LONDON, United Kingdom — The Remain campaign is “contaminating” Britain’s democratic process by relying on “outside money” and foreign interests to tell Brits how to vote, the former Deputy Prime Minister of New Zealand has said.
Speaking at Westminster, Winston Peters, who also served as his country’s Foreign Minister and Treasurer, mocked suggestions Britain would suffer outside the European Union (EU) and said the UK would be welcomed by the Commonwealth.
“The British people are standing on the cusp of a truly exciting future,” he said. “It will not be easy to achieve that future but if there’s one nation that can do it, it is the British.”
However, referring to the number of “foreign-owned banks” who favour a Remain vote, the former New Zealand Foreign Minister gave a stark warning:
“If a majority of British people are swayed by the undue influence of outside money, of foreign interests openly contaminating your nation’s referendum, then that would be a British people that frankly the Commonwealth really would not want.”
He also described foreign intervention in favour of the Remain campaign as a “disgraceful trespass and attempted perversion of your democracy” and took aim at foreign leaders such as Barack Obama and New Zealand’s own John Key, both of whom have said Britain should stay in the EU.
“Not one of those leaders asked their people first what they would think about it, or you people at all.”
He also accused Remain campaigners of not understanding history when they claim that Britain would be left isolated after leaving the EU: “Anyone who thinks that the economy of that nation that once created the largest empire in history will be suddenly laid to ruin upon leaving the EU is greatly mistaken.”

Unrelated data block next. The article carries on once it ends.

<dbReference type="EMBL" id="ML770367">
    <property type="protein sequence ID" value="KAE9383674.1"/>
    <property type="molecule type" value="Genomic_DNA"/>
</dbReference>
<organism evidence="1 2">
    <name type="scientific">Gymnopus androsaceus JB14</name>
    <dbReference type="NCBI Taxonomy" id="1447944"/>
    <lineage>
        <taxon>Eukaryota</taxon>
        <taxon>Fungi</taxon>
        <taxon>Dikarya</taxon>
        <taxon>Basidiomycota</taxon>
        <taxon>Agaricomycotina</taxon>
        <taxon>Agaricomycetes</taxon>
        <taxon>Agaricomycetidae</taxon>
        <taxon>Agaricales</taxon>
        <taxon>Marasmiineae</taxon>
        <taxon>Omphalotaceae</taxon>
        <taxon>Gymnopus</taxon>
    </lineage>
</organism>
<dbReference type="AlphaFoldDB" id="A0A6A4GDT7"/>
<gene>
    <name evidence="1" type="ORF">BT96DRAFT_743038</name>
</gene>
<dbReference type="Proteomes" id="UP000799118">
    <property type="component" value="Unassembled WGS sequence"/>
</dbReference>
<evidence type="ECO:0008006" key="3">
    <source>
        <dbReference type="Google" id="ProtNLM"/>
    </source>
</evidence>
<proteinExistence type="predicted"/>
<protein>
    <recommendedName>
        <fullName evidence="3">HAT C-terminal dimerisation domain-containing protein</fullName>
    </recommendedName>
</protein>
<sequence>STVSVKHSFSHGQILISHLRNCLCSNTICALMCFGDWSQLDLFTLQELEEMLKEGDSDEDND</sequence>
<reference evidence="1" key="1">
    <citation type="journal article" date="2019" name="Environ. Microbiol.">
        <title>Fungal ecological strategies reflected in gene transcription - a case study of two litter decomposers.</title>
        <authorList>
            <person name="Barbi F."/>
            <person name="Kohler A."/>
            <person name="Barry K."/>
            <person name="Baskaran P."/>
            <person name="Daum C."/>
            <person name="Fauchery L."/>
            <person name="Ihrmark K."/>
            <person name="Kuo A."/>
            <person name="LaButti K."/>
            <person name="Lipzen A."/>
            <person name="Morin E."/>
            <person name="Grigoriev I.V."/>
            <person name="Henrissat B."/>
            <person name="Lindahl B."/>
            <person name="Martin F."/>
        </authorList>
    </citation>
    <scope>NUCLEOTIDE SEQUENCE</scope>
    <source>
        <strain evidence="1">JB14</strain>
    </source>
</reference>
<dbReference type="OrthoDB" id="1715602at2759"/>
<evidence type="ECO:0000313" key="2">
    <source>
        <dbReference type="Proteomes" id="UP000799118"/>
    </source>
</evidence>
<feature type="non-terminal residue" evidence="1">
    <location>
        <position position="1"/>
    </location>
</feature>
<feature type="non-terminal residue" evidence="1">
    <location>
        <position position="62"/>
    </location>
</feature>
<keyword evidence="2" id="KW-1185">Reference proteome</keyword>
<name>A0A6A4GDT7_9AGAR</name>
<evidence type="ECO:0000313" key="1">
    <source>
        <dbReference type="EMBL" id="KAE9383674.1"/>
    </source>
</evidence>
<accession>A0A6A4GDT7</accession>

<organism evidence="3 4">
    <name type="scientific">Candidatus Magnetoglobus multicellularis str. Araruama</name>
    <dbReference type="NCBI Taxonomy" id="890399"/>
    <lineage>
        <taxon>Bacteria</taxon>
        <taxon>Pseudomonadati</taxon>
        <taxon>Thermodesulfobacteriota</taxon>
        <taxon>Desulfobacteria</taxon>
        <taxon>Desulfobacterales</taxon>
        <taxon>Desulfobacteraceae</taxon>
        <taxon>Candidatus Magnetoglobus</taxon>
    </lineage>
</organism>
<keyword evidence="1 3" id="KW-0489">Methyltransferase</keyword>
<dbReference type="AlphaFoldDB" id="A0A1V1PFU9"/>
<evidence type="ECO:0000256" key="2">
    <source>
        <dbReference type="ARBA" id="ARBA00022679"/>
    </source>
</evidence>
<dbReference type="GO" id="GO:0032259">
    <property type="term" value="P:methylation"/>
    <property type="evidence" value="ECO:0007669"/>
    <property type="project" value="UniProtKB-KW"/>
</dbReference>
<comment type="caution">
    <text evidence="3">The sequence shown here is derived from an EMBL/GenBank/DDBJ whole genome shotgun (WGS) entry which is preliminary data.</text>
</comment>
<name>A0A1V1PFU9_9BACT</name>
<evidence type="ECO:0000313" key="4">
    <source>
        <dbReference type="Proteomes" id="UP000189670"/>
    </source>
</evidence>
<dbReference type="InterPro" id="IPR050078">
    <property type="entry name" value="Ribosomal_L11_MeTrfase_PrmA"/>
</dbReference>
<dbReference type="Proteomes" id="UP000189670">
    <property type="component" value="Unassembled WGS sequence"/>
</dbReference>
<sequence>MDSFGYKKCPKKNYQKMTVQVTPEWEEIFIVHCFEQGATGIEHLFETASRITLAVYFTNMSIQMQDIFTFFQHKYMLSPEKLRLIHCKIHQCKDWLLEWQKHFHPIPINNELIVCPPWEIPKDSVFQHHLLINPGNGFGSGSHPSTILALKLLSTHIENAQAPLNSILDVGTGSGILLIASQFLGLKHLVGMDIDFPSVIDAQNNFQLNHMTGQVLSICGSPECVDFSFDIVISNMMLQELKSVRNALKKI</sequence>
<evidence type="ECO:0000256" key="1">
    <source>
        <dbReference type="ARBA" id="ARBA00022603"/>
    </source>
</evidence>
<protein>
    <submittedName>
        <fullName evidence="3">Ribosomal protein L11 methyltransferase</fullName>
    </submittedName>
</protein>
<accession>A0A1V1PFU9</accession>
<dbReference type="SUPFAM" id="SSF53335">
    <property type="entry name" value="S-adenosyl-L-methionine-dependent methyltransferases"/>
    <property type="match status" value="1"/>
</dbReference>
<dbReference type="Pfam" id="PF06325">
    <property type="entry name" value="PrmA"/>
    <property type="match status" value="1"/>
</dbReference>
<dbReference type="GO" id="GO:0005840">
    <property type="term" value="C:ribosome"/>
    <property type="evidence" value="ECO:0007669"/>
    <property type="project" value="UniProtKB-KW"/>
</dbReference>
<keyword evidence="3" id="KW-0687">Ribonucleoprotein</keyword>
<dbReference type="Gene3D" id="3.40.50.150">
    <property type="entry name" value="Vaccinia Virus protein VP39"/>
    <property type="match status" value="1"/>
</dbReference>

As to claims the EU would punish Britain for leaving by excluding it economically, Mr Peters said that it simply does not have the clout to do so.
“A glance at the EU GDP growth figures in recent years suggests that option is not available to the EU,” who will desperately need to cooperate with Britain in order to prop up their own economies.
Once Britain has left the EU, Mr Peters said, its natural home will be in the Commonwealth, a group which it “turned its back on” when it joined the European Economic Community.
“The Commonwealth the UK will find in 2016 is very different to the one it turned its back on in 1973.
“Infrastructure has come on in leaps and bounds, the days of the Commonwealth having nothing but raw commodities are long gone.
“It is now a dynamic powerhouse crossing every time zone and trading session in the world. It covers nearly 30 million square kilometres, almost a quarter of the world’s land area. Its members can be found in every single inhabited continent, and together we have a population of over 2.3 billion.”
“The Commonwealth could be a colossus,” he added.
However, he ruled out an EU-style system of open borders and free movement, saying this was unnecessary for free trade.
Mr Peters is one of the first major foreign statesmen to speak out against the Remain campaign and in favour of British sovereignty.
Last week, Breitbart London reported that Republican presumptive nominee Donald Trump said he thought the UK would be better off outside the EU.
“I think the migration has been a horrible thing for Europe. A lot of that was pushed by the EU. I would say that they’re better off without it personally, but I’m not making that as a recommendation – just my feeling … I would say that they’re better off without it, but I want them to make their own decision.”